Is it any surprise that technology has become as much a distraction for children (with their Nintendo Switch, Fire tablet or burner iPhone) as it has for adults? How can children practice hearing the nudges of God—which may sound like help this friend, play outside with your friends, read the Bible to learn what is true—when access to instant entertainment entices and ringtones beckon?
Overlay Distraction with Thinking
There are ways to help your children distance themselves from the siren call. You can encourage and inspire them to engage in thoughtful–thinking–activities.
For example, show them an online article you printed (or, if you’re really edgy, a newspaper article–remember them?), magazine article or Bible verse you noticed and share a memorable point. Let them read any picture caption and tell you what it means to them. After that, ask them in your own way to relate it to their own life. Extend it by suggesting they look up a word in the dictionary (the book variety–you’d be surprised how intriguing they can be to kids these days), which often leads to finding other interesting words. Or find related pictures in a reference book you have. The point is, help your children make connections and extract interesting aspects appropriate for their level. Then allow them to articulate their imaginative ideas or responses. Listen to them and comment affirmingly about some part of their idea. This process will help them create a habit of thinking more deeply about things. For older children, an informal research process like this can intrigue them to learn more online and play less online. You are more likely to create an autodidact this way.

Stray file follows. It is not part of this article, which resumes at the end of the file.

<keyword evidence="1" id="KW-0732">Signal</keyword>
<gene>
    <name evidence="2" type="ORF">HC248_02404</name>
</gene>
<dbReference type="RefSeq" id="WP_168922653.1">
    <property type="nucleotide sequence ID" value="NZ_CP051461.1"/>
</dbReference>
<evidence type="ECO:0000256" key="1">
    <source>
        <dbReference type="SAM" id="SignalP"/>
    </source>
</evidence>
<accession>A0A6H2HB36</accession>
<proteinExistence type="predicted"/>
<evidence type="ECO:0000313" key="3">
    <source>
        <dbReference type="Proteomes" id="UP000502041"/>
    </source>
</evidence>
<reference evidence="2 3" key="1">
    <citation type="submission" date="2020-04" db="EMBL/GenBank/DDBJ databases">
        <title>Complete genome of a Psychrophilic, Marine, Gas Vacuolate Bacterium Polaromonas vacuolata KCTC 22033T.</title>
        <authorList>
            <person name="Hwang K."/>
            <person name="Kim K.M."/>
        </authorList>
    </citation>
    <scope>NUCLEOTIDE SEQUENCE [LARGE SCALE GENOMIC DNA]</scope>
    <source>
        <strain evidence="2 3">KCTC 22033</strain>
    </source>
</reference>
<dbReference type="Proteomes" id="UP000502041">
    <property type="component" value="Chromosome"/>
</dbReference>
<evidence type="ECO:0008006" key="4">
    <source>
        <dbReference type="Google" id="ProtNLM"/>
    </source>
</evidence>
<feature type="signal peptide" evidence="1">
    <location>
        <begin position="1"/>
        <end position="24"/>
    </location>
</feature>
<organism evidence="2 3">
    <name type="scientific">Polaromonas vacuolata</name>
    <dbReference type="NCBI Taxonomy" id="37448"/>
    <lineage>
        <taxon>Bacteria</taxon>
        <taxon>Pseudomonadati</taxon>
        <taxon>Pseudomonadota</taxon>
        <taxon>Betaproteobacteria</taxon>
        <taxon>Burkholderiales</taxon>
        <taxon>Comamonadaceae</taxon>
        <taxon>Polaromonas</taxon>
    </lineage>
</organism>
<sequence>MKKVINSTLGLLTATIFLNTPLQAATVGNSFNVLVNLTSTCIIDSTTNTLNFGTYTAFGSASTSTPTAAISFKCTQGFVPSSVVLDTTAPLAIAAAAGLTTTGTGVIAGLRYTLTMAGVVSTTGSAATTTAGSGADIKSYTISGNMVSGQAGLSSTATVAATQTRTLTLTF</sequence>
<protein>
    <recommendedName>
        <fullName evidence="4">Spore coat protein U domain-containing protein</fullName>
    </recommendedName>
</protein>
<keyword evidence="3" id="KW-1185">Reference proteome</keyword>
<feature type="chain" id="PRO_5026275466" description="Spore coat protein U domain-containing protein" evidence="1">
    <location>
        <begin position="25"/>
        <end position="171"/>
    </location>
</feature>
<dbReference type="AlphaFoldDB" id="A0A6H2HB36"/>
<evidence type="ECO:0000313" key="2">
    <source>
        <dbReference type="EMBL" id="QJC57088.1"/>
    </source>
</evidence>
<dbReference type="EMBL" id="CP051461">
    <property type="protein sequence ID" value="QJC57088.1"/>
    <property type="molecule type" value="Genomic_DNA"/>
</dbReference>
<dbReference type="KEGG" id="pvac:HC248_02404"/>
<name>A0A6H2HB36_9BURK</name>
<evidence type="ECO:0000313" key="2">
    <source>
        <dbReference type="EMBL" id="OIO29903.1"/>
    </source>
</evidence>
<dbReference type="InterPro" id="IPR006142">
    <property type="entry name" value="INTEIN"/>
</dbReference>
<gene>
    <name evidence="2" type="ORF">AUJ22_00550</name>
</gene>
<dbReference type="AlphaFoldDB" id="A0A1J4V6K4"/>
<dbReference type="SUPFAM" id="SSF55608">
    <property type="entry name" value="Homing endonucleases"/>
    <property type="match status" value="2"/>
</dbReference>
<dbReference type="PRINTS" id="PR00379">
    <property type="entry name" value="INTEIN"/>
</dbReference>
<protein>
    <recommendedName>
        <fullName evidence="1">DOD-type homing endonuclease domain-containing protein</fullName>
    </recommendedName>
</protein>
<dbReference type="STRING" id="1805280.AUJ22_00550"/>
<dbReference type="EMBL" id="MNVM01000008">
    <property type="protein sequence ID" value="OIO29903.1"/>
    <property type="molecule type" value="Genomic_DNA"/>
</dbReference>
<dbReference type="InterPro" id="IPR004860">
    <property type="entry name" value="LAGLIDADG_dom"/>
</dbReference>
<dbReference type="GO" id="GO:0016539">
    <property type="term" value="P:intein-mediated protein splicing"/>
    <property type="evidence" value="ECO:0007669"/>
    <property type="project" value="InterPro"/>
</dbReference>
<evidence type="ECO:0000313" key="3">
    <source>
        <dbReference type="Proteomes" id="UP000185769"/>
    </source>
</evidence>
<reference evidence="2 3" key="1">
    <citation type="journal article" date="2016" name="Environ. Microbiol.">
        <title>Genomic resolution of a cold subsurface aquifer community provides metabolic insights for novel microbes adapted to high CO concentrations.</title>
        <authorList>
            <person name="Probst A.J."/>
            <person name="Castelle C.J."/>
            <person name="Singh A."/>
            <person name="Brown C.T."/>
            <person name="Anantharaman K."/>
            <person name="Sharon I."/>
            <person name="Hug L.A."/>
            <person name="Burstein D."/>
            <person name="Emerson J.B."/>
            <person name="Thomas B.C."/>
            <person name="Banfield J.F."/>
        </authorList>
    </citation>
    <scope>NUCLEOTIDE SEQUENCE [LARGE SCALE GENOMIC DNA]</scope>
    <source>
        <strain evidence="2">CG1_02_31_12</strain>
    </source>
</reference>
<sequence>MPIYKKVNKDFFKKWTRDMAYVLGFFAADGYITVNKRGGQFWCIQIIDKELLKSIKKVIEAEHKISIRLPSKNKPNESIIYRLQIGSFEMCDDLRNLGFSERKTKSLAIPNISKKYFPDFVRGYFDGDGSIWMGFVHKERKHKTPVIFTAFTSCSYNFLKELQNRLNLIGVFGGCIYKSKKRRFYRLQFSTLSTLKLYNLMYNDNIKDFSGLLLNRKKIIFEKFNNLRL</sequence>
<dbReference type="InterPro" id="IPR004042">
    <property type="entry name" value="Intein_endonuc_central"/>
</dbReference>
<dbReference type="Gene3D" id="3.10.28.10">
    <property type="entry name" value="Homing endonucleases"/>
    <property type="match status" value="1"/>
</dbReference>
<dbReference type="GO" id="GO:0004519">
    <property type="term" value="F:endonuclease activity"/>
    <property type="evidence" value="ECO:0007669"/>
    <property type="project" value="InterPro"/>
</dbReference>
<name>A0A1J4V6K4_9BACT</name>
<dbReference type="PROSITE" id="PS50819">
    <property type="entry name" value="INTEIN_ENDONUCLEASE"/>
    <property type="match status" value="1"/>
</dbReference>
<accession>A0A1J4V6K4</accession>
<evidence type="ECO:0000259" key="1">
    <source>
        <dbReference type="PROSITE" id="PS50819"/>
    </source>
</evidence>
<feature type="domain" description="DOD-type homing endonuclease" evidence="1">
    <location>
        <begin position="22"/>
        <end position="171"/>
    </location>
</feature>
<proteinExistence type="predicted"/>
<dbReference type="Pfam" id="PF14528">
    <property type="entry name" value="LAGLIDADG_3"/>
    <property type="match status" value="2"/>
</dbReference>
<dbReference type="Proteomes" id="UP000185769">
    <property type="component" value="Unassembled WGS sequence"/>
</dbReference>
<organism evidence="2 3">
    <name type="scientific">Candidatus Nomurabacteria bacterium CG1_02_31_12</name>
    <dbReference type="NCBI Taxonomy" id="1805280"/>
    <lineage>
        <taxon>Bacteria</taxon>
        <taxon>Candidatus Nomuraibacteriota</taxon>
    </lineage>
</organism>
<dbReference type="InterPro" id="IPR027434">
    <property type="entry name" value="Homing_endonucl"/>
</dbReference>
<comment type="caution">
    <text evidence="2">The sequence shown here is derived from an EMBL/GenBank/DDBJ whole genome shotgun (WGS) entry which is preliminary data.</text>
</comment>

Your Own Parental Distraction
You may also want to notice how much of their thought life you pay attention to. Notice and verbally acknowledge when your child has formed a complex idea requiring attention. Then sincerely praise the most interesting aspect of it. And, of course, encourage others like it. By talking with your children about their thought life, they will be encouraged by your recognition and probably attempt more of it. Goodness knows, the world needs more critical thinking. By engaging them with opportunities to think more deeply, they will be better inured to distractions caused by available technology. Or, at a minimum, they may begin to use their screen time for more productive learning activities.
And finally, a vital reminder: Set down your own technology (or other distractions) while attempting these tactics and prepare to be engaged yourself. Check out https://www.christiantechkids.com/children/talk-not-tablet/